The research, involving more than three million people, could help scientists understand more about the effects of Type 2 diabetes on lifespan.
The comprehensive study is the first study of its kind to get a snapshot of Type 2 diabetes and life expectancy in a national population. It could inform public health campaigns aimed at tackling the condition.
The chronic condition – in which the body is unable to control sugars in the blood – is linked to obesity and is more likely to be diagnosed in older people.
A research team – led by the University of Edinburgh – compared anonymised health records of more than 250,000 people with Type 2 diabetes with 2.8 million people without the condition in Scotland.
Life expectancy data were generated in five-year age bands for men and women aged 40-89 years across 2012-2014.
To understand the effect of socioeconomic status, the researchers looked at the Scottish Index of Multiple Deprivation – based on 38 indicators of deprivation – in every geographical area of Scotland.
Life expectancy was shown to be lower in the Type 2 diabetes group compared with the non-Type 2 diabetic group across almost every age band and at all levels of socioeconomic status. The only exception was men aged over 80 years old in the most deprived category.
Researchers say the differences in life expectancy between Type 2 and non-Type 2 groups ranged from an estimated 5.5 year reduction for women aged 40-44 years to a 0.1 year reduction in life expectancy for men aged 85-89 years.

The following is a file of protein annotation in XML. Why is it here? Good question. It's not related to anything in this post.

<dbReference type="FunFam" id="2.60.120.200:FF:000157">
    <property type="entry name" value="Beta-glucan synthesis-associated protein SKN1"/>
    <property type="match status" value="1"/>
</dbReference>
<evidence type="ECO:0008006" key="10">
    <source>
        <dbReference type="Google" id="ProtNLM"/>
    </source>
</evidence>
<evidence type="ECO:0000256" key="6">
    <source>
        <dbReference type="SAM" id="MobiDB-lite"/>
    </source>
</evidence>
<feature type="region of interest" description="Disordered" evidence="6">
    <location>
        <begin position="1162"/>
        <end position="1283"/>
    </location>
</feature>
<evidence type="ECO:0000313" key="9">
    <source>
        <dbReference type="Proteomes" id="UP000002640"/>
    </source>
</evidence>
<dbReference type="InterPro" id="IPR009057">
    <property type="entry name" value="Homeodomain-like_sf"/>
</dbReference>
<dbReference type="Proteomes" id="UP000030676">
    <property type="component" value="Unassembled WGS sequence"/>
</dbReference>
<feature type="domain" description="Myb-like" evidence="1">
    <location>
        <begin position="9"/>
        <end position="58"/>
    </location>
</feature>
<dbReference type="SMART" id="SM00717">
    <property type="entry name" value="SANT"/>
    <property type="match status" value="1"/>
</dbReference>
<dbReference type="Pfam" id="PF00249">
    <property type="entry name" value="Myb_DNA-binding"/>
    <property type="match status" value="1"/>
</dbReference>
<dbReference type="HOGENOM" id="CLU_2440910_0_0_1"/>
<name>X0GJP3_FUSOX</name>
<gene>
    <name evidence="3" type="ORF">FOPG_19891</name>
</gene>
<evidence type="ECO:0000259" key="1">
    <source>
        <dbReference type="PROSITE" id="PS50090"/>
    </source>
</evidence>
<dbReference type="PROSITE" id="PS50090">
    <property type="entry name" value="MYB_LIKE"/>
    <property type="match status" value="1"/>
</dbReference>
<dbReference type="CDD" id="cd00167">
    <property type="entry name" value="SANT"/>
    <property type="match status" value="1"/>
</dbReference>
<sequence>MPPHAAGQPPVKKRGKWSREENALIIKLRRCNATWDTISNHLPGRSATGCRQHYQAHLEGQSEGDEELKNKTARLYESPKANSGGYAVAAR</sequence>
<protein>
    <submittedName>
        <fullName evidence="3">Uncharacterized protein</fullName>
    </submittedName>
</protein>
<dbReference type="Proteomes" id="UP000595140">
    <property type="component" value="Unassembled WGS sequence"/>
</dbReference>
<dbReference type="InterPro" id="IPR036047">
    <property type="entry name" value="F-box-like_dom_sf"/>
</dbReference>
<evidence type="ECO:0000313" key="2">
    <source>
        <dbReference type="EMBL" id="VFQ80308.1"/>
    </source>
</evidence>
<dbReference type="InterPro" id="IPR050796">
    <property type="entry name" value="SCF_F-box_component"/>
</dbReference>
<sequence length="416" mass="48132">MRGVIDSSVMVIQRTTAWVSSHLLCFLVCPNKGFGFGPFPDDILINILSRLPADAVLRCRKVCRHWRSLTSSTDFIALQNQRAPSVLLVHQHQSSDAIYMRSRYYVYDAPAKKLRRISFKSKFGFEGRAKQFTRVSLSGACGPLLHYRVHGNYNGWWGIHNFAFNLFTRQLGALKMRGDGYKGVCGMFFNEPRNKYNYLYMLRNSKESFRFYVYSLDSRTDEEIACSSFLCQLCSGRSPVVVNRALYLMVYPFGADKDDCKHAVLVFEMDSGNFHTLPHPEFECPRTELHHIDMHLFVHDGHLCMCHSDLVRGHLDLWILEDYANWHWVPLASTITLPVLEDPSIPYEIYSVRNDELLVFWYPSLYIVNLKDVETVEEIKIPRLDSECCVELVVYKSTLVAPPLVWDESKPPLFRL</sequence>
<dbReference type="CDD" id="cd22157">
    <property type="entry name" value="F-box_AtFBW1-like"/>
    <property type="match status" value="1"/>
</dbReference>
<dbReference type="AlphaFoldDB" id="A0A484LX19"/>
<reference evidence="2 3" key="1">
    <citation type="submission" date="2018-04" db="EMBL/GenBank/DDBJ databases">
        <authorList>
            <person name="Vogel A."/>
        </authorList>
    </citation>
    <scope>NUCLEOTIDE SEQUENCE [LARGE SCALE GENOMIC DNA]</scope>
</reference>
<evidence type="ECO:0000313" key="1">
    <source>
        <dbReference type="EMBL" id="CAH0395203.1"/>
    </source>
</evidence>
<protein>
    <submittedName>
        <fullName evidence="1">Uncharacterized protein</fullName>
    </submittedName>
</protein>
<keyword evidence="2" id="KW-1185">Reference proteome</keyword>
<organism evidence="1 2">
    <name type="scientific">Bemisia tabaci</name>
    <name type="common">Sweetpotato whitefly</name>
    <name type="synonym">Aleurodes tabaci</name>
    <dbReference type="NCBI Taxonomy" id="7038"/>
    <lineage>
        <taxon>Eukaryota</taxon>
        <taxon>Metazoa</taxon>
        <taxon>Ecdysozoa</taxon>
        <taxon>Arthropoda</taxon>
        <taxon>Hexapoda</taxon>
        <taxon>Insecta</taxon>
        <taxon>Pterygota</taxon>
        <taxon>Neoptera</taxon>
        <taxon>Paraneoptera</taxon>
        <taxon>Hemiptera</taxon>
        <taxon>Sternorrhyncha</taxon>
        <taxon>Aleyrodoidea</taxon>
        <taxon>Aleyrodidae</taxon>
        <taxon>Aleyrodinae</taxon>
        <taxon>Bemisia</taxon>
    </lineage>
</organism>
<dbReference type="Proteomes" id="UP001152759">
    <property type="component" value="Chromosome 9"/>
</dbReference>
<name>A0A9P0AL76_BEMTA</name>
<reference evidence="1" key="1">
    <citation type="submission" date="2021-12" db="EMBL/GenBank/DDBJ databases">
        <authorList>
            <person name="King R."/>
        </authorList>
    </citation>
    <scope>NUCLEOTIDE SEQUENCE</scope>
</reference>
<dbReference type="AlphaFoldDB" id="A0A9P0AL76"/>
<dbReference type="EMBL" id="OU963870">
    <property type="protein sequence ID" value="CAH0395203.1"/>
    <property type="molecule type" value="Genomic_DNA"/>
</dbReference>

Around one in 20 people in Scotland have diabetes with 90 per cent of those people living with Type 2. Diabetes is estimated to cost NHS Scotland £1bn per year.
Professor Sarah Wild, of the University’s Usher Institute of Population Health Sciences and Informatics, says the team is looking to develop its research.
The next step will be to investigate the relationship between socioeconomic status and factors that could be affecting lifespan, such as heart disease.
Although Type 2 diabetes is a serious condition, healthy lifestyle choices can have a positive impact on management, Professor Wild adds.
Our study suggests that to improve life-expectancy, we should encourage prevention and management for Type 2 diabetes across all of society.
Sarah Wild, Professor of Epidemiology, Usher Institute
Source: University of Edinburgh